in terms of mental effort, the job of the Switchboard Operator involves greater effort
than the job of the Security Services Officer;
in terms of responsibility, the Court is of the view that the job of the Security Services
Officer is greater than that of the Switchboard Operator;
the working conditions of the Security Services Officer are more onerous than those of
the Switchboard Operator.
On balance, the Court is of the view that the work performed by the Security Services Officer is equal in value to the work performed by the Switchboard Operators within the meaning of "like work" under Section 3(c) of the 1974, Act.
Grounds other than Sex
Section 2(3) of the 1974, Act states that:-
"nothing in this Act shall prevent an employer from paying to his employees who are employed in "like work" in the same place different rates of remuneration on grounds other than sex ".
The Court proceeded to investigate whether there were grounds other than sex for the differences in pay of the appellants and the comparators.
The comparators are paid on the lowest clerical grade. Due to different bargaining structures, negotiating on behalf of the appellants and the comparators, different terms and conditions of employment for each group have emerged, e.g. the appellants work a 39 hour week and the comparators work a 33 hour week.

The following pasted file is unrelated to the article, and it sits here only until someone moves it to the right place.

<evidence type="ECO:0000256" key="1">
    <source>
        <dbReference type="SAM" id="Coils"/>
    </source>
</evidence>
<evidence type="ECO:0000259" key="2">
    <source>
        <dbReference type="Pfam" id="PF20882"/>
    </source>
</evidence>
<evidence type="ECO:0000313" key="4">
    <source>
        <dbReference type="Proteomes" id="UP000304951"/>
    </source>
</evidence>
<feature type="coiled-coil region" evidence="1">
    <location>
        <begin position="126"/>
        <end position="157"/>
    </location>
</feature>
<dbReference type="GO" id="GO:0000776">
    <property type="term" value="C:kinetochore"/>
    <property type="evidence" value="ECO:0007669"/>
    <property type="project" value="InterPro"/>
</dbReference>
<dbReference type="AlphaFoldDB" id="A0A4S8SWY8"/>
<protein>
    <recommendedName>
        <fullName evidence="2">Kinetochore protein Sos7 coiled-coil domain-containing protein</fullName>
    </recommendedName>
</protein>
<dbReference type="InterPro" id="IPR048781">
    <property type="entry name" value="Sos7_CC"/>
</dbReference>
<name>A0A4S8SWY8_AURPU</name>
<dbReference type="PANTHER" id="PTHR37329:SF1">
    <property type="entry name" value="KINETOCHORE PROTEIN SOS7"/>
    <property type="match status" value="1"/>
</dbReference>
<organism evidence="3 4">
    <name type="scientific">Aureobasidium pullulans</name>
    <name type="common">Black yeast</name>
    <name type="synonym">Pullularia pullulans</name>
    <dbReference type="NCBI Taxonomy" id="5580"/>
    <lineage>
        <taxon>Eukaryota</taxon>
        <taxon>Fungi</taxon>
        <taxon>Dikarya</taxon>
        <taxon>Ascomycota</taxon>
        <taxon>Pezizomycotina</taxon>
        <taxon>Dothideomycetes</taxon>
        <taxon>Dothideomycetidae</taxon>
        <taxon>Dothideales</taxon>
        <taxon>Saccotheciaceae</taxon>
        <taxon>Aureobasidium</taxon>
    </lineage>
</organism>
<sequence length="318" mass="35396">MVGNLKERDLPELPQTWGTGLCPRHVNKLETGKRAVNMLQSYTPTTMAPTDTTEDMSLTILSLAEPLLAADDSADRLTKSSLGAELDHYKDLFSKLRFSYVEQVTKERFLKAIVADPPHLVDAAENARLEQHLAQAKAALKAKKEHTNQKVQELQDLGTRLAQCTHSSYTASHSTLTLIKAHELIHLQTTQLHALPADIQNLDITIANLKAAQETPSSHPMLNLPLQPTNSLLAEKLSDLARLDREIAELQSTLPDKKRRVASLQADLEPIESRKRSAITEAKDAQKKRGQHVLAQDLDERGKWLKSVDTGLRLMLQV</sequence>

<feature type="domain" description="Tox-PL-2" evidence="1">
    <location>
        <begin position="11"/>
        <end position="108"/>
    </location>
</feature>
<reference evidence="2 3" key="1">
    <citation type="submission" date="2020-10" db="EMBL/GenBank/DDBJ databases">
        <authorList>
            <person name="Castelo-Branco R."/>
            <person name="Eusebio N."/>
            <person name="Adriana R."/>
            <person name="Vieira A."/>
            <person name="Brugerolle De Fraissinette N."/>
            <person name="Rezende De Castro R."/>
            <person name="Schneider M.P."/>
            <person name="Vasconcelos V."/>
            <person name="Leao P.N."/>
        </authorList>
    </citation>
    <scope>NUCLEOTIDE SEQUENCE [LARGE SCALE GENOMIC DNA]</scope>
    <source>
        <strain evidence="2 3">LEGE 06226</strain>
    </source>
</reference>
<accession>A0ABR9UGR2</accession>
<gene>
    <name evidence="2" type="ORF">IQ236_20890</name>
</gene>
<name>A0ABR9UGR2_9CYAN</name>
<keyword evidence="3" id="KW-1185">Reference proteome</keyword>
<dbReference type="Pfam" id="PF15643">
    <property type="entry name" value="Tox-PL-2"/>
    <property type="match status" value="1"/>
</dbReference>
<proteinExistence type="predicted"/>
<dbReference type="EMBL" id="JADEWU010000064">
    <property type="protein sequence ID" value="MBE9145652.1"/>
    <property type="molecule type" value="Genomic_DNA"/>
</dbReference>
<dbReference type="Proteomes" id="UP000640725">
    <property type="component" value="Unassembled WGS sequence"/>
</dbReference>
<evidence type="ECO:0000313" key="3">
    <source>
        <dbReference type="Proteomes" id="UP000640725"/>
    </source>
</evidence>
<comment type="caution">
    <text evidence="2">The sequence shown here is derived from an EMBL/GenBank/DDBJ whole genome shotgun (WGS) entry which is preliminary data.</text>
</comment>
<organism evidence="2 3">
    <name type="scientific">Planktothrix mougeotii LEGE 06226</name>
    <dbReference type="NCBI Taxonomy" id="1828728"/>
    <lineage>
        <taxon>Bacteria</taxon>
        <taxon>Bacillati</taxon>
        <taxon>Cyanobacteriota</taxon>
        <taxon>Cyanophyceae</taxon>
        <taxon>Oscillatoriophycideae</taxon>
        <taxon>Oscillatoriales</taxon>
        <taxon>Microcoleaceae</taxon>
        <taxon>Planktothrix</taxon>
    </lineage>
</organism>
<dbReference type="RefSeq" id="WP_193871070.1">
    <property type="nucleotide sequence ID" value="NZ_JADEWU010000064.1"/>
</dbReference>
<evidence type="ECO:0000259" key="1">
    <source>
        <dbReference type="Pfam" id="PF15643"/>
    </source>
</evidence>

One of the comparators was recruited in December, 1977, and the second in September, 1978. Initially both were employed on a full-time basis, from 9.15am to 5.00pm, the same hours as other administrative staff. In 1991, the two comparators, for family reasons, applied for job-sharing under the UCC Job-Sharing Scheme. The University facilitated this and they commenced a job-sharing arrangement in August, 1992. Each comparator works every second week, from 9.15am to 5.00pm.
In February, 1998, the UCC switchboard was relocated and extended hours of operation were introduced, from 8.00am to 6.30pm. Due to the difficulties this created for the two job-sharers in relation to family arrangements, they were unwilling to alter their hours. The University was willing to negotiate a satisfactory arrangement to facilitate the job-sharers.
Up to this time, the comparators did all of the work of a full-time Switchboard Operator. The job-sharers, when resisting the extension of working hours, were required by the University to forfeit accounts duties, a task which is currently performed by full-time operators.
The job-sharers sought to retain the right to perform accounts duties. The issues were referred to the conciliation service of the Labour Relations Commission. Following a conciliation hearing, it was agreed that the job-sharers could undertake accounts duties, should they at some time in the future choose to work the extended hours. It was pointed out by the University that as the job-sharers were not willing to work the extended hours, certain functions could not be performed by them. Any attempt to force the two job-sharers to do so would have resulted in a breach of their employment contract.